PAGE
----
You've heard the hype.
Taking garcinia cambogia for weight loss really causes you to shed pounds.
The wise you tells you that it might not be true and that the reported weight you can expect to lose is probably much higher than reality.
The hopeful you really wants you to believe that, this time around, there is finally a supplement that will work for you.
And the more you hear about this all-natural super weight loss and appetite suppressing, the harder it is for you to ignore.
Surely, if everyone is talking and raving about its benefits, it must work.
But how can you be sure?
How can you separate the hype from the cold hard truth? From clinical studies in human volunteers of course.
In this first part of three reports, we'll discuss the results from animal studies.
In the second part, we'll talk about the safety issues concerning this supplement (Part 2).
And in the third part, we'll discuss the results from clinical trials conducted in volunteers (Part 3).
So let's look at several studies done in animals and find out the benefits in weight loss that this supplement promises...
What do studies in animals reveal?
Does it really work?
Also, where did all the hype come from?
In a large part, these excitement came from several promising studies done in animals.
It has been known for some time now that garcinia cambogia seemed to have a positive effect in reducing the size of fat cells in animals.
This have lead researchers to suspect that it might control how the body processes fat and thus this could leads to weight loss.
One paper published in 2007 by a research team lead by Oluyemi showed that garcinia cambogia promoted weight loss in Wistar rat. Here's the reference:
In another 2011 paper, it was shown that the leaves of garcinia cambogia promoted a diuretic effect (which causes your body to get rid of excess fluid).
This could also account for some of the observed weight loss. Here's the published paper:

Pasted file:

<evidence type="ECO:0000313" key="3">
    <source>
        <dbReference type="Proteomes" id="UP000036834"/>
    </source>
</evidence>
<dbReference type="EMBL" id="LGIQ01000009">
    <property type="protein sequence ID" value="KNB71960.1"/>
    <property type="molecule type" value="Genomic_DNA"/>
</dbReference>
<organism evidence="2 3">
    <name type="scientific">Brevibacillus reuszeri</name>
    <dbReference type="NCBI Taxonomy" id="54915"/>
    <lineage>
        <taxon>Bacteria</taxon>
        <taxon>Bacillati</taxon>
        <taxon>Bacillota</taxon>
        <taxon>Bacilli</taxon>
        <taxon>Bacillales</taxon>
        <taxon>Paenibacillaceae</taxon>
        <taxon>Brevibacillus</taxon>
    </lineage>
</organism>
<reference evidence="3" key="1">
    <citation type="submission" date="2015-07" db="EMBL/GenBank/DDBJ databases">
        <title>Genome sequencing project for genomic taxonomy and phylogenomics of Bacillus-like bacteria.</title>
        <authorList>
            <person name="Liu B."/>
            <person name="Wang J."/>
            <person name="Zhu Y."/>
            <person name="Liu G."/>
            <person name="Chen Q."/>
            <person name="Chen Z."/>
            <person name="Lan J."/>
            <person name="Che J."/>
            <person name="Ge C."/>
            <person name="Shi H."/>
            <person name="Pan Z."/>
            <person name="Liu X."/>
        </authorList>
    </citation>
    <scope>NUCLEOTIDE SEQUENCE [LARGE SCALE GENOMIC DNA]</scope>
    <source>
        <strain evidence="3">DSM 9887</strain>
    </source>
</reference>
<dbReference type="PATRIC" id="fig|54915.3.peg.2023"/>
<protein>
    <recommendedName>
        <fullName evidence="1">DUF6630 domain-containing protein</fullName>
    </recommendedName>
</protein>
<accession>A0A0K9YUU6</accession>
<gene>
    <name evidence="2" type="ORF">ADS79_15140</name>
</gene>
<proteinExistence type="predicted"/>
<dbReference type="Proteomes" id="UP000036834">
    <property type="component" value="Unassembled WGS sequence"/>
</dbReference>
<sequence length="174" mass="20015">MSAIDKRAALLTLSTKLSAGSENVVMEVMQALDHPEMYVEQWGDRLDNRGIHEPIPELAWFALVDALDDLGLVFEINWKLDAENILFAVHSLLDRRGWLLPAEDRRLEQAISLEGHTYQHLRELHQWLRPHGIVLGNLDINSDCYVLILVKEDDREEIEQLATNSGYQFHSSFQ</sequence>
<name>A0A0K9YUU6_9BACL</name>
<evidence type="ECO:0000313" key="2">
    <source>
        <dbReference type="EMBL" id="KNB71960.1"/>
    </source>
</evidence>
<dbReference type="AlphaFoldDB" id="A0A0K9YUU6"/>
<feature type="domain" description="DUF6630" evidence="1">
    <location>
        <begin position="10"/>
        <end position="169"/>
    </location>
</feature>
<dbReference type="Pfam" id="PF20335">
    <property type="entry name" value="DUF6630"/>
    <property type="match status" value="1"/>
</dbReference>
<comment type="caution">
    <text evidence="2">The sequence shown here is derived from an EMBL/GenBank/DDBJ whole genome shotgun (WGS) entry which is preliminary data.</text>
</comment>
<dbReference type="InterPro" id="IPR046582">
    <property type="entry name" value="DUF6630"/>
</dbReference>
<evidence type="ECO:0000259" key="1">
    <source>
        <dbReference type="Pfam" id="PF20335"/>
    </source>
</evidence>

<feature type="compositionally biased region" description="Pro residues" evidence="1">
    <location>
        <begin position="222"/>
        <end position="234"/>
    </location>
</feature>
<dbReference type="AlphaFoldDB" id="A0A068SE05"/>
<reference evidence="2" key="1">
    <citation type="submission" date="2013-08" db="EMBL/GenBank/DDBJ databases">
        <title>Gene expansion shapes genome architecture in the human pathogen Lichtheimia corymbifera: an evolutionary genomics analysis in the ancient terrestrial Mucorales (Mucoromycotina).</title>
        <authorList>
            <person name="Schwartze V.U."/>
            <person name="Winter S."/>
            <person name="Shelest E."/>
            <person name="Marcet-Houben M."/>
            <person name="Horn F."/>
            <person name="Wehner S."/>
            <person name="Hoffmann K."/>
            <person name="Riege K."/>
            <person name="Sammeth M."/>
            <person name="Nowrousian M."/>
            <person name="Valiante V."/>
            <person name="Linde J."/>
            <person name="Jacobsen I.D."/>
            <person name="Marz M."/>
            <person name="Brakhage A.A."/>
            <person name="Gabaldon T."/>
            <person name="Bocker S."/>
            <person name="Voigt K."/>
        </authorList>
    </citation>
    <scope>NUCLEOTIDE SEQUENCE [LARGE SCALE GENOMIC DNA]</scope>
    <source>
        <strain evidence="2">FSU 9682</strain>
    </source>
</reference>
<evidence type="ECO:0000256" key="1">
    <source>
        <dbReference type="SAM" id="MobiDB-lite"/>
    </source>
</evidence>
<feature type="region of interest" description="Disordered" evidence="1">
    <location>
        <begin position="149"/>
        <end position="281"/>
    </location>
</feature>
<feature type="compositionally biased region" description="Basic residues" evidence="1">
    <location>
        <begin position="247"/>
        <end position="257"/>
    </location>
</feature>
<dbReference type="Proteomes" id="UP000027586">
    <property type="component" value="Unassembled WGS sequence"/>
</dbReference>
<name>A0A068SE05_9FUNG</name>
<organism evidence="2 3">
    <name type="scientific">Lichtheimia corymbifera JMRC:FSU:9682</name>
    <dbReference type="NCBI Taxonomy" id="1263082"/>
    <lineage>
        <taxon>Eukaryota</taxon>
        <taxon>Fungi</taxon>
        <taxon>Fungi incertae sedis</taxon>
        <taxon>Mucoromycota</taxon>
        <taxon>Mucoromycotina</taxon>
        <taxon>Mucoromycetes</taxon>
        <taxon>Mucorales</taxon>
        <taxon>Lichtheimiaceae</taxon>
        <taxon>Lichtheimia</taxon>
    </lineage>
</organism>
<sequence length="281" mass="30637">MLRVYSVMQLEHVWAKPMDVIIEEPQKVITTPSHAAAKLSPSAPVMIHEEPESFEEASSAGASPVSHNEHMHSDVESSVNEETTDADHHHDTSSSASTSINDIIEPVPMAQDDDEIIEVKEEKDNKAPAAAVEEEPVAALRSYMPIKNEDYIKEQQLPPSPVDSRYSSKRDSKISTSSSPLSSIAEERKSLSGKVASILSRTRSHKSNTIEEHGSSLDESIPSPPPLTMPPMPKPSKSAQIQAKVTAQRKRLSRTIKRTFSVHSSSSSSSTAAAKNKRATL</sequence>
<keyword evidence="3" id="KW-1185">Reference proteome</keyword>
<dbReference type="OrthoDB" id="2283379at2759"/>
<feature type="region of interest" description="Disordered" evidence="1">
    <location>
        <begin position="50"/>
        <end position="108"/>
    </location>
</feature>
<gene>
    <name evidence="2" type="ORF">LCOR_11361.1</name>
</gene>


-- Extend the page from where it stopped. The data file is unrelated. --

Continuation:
Let's look at a more recent study below and see what the researchers have discovered.
What the research study showed was that mice given a diet high in fat did not gain as much weight if they were given garcinia cambogia.
The study revealed that this natural supplement reduced fat deposits as well as reduce the size of the fat cells.
Moreover, it seemed to have a beneficial effect on the body's insulin and blood sugar regulation system.
From this, reporters concluded that if this substance can prevent weight gain from eating a diet high in fat, it will also help you lose weight.
Not the case.
The authors in the paper clearly stated that "there were no significant changes in body weight and food intake between the groups."
We don't know about you but we get the message clearly.
You won't lose weight if you take garcinia cambogia. Heck, it won't even supress your appetite.
According to the study, you might be able to prevent yourself from gaining weight if you decide to follow a reckless diet that's loaded with fats. (Think french fries and cheeseburgers 7 days a week.)
Clearly, this published paper reported bad news for millions of people who are hoping that garcinia cambogia could suppress appetite and promote weight loss.
Here's the reference to this published paper.
But the researchers also pointed out that taking this supplement caused liver inflammation and increased oxidative stress on the liver.
Other current research studies carried out in rats and mice also found similar results in that garcinia cambogia seemed to prevent weight gain with a diet loaded with fats. However, it had no effect in promoting weight loss with a normal sensible diet.
Sure, you'd like to loose weight.
And even if garcinia cambogia could help you shed pounds and keep your appetite down, what about safety issues?
Are you willing to risk your health to take a weight loss supplement if you knew that it could harm you?
This is something you need to give serious consideration.
Far too many people are willing to put their health at risk, especially when it comes to satisfying their desire to achieve their ideal body weight.
To find out the truth, see part 2 of our detailed report...
Revised: April 5, 2014